The Microbiome and Your WOD
There are as many bacterial cells inside you as human ones. It’s time to start thinking about how your microbiome affects your WOD, and how your WOD affects your microbiome.
(Unit 1 of 7)
In CrossFit, when we think about community, we’re usually talking about our box, our instructors, and our fellow fire breathers. But there is another deeply personal, unseen community along for each and every one of your WODs—one that plays a vital role in your workout and your systemic health. It’s called your microbiome.
Your body is not just composed of muscle, skin, fat, and organ cells. You are also home to an interconnected, incredibly diverse system of microorganisms—many of which are bacteria, but also viruses, fungi, and other single-celled organisms called archaea. The majority of these microbes live inside your gut, but they also reside pretty much everywhere else in your body, like your skin, your mouth, your nose, and your armpits. These microscopic residents comprise different biomes within your body: ecosystems all their own, where tiny organisms that have lived inside you all your life, and that adapted to live inside your ancestors long ago, go about their existence.
Your microbiome is not a minority. In fact, a recent study shows that the bacterial component alone makes up just as many cells in your body as the human ones—a roughly 50/50 split. That’s roughly 38 trillion (!) bacteria.
Those 38,000,000,000,000 bacterial symbionts (organisms co-existing alongside our human cells) and their metabolites (substances important for cellular processes) are connected to almost every function in the human body. Microbes help break down the food you eat and facilitate the production of vitamins B and K. They produce neurotransmitters that stimulate muscle contractions and help you poop. They help to protect your skin. They create mucus that protects your intestinal lining and “biofilm” that protects your oral cavity from pathogens. They even interact with your central and autonomic nervous system through what scientists call the gut-brain axis.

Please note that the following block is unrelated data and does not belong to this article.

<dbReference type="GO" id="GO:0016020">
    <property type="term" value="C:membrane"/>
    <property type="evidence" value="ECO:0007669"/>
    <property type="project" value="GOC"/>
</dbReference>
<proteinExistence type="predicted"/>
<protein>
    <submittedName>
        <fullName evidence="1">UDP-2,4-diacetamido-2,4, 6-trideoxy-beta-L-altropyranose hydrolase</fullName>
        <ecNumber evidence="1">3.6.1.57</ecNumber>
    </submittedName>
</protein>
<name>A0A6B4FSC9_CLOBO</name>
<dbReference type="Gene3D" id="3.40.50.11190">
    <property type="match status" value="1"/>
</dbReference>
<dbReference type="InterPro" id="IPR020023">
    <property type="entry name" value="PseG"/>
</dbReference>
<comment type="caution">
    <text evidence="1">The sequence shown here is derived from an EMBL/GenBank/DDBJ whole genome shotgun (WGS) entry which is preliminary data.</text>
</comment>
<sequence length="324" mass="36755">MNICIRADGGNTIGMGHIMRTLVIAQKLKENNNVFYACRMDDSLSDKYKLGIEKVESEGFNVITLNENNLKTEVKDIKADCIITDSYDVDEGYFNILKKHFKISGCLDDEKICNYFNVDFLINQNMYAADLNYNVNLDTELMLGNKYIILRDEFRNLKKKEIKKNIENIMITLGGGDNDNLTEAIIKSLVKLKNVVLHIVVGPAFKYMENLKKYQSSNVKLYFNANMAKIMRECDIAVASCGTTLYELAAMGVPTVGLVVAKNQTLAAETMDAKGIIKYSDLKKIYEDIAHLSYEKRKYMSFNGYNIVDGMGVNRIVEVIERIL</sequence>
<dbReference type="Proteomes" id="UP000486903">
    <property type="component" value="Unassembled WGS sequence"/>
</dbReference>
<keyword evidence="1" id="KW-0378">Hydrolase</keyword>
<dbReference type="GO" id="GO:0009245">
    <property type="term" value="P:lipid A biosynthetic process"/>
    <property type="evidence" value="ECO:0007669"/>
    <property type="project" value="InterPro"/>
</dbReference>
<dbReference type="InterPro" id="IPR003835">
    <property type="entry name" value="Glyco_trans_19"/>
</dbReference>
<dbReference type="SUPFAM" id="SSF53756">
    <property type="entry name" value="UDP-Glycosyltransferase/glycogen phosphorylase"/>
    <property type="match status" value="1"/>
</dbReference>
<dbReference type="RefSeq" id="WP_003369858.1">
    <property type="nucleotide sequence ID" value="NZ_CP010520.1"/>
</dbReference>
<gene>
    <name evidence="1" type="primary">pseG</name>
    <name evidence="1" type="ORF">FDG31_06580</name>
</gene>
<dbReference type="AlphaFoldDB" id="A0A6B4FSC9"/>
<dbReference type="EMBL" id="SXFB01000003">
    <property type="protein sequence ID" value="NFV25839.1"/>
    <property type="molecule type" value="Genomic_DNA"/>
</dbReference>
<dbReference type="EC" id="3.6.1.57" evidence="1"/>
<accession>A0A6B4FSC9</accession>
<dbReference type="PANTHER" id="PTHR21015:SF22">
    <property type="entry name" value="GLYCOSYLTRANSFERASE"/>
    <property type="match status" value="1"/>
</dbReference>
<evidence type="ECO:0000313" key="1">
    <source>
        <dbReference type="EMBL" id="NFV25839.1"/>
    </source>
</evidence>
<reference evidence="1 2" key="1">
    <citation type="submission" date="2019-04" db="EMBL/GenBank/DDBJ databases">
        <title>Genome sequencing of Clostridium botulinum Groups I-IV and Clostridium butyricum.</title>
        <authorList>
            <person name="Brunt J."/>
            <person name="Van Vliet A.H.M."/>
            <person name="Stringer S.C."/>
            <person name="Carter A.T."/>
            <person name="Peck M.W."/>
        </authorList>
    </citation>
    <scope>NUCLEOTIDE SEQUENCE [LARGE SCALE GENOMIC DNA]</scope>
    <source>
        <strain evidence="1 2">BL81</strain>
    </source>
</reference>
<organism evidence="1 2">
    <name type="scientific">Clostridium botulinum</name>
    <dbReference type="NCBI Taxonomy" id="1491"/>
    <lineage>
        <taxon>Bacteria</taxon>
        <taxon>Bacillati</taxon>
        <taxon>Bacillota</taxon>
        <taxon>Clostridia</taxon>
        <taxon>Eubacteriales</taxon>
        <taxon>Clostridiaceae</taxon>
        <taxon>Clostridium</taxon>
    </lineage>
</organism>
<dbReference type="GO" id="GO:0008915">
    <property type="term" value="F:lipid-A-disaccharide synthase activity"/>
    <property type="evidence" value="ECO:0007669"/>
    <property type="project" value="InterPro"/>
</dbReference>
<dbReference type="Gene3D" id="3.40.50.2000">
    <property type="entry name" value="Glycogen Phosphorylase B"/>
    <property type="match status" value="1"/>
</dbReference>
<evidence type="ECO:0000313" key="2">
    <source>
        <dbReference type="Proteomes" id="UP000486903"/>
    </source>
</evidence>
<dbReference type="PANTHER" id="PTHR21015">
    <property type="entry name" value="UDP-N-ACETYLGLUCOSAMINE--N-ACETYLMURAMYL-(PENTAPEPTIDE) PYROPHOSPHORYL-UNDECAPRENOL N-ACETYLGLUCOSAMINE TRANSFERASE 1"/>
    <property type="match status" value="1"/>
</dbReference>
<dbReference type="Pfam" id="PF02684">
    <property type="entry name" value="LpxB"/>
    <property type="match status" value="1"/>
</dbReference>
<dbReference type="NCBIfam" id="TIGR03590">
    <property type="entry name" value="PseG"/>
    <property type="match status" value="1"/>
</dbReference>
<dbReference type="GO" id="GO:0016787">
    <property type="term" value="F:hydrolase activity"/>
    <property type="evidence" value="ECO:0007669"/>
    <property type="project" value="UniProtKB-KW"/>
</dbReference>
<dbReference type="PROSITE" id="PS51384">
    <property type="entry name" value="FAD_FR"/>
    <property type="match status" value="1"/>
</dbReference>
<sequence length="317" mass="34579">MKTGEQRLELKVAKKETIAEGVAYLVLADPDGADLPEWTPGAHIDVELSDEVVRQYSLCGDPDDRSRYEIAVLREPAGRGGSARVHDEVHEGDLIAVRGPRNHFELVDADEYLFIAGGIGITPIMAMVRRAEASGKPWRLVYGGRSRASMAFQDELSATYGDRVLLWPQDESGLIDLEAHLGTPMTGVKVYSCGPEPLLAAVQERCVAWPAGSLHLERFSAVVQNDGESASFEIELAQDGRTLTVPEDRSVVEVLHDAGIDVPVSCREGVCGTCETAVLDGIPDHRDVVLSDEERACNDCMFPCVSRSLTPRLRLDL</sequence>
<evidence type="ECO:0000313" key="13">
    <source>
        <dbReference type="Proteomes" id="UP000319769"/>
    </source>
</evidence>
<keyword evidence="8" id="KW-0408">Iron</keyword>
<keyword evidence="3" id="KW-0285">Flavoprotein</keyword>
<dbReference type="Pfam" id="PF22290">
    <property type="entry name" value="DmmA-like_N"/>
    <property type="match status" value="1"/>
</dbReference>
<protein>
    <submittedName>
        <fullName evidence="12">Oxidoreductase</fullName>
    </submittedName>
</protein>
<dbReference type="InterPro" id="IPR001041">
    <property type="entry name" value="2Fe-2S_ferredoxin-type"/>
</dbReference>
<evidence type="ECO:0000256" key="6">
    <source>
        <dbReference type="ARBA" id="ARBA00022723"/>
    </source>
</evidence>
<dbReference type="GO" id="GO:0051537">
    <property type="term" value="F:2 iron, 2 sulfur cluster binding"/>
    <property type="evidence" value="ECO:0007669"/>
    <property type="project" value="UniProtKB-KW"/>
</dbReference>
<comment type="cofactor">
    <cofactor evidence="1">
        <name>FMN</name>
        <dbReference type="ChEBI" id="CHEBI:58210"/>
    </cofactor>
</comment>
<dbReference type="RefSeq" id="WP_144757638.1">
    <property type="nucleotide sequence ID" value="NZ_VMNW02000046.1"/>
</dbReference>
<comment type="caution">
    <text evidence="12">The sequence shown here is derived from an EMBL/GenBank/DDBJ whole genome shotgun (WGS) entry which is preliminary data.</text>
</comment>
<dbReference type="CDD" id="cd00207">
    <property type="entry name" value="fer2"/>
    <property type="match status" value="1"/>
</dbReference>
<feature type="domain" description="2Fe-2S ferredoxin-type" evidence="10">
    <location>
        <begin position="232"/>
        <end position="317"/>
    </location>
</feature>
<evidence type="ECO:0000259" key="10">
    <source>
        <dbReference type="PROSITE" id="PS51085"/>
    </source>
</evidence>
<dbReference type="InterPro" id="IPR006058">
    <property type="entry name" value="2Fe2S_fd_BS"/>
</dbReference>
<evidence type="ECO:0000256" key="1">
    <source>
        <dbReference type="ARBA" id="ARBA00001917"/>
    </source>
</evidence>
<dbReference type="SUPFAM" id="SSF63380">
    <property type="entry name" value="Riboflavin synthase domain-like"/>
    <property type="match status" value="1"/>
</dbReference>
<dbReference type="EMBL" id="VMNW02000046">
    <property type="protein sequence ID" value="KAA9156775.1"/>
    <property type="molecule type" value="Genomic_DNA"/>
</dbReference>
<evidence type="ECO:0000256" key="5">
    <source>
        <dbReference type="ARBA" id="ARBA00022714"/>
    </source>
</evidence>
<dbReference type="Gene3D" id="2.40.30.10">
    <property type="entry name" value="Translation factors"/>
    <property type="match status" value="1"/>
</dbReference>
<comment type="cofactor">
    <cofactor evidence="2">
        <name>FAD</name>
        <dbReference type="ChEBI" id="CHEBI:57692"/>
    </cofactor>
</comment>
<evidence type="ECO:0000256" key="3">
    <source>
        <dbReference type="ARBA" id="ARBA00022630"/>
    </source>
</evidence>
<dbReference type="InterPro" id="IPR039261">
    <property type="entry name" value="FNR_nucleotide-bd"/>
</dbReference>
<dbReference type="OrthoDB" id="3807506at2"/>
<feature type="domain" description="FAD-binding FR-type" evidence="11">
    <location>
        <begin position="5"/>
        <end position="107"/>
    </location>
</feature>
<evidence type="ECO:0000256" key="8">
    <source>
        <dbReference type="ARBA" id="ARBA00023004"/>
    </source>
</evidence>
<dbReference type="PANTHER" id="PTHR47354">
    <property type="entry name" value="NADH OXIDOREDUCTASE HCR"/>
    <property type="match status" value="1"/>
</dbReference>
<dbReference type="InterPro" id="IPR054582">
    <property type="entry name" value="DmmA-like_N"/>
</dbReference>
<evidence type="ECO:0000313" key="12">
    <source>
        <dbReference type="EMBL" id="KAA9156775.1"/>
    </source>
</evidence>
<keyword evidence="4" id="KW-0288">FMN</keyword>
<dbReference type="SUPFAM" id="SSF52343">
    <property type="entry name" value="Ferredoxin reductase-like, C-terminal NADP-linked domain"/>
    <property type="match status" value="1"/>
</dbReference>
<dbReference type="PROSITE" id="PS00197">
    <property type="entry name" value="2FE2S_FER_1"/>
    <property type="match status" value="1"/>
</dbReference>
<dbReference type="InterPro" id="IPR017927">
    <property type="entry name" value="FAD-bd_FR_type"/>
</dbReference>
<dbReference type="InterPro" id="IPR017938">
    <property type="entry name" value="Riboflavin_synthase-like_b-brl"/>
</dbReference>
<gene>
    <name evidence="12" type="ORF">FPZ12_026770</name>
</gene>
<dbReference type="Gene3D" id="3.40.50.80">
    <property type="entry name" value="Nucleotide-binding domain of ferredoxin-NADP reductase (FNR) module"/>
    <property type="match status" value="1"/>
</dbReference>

Your microbiome is unique to you. It’s also constantly in flux, affected by external factors like diet, exercise, alcohol, and sleep. Your WOD performance can be no different and can be intricately linked to your invisible workout partners.
The Microbiome and Your Workout
A Brief Glimpse at Microbes and Your Workout
Which is all to say: Your microbiome is important to your systemic health. Fantastic. But how exactly should we go about understanding the connection between our microbes and our WOD? Here are a few examples of how understanding your microbiome can help improve your CrossFit workouts and your whole-body health. We’ll address each of these issues on a deeper level in upcoming units.
Minimizing Acute Leaky Gut
The epithelial lining of your small intestine covers more than 4,000 feet of surface area and, unsurprisingly, plays an important role in digestion and absorption. When it’s not working correctly, your gut lining is more permeable, allowing pathogens and pro-inflammatory molecules to enter your bloodstream. Scientists and medical professionals call this problem of increased permeability “Leaky Gut Syndrome.” Unfortunately, a number of studies have shown that 60 minutes of endurance exercise, or just 30 minutes of resistance exercise, can cause acute gut leakiness—which may partially explain why athletes who work out longer and harder have an increased risk of symptoms like cramps, diarrhea, bloating, nausea, and bleeding. Implications on long-term health remain unclear, but in the shorter term, the connection is clearer: increased intensity and/or frequency of training increases your body’s (beyond the gut) exposure to potentially dangerous pathogens and pro-inflammatory constituents from native bacteria in your gut. There’s good news, however. Some studies have demonstrated promising benefits for probiotic use in intensively training athletes which might help minimize the negative effects of leaky gut. There is also evidence that probiotic supplementation can beneficially influence intestinal barrier integrity in acute diseases.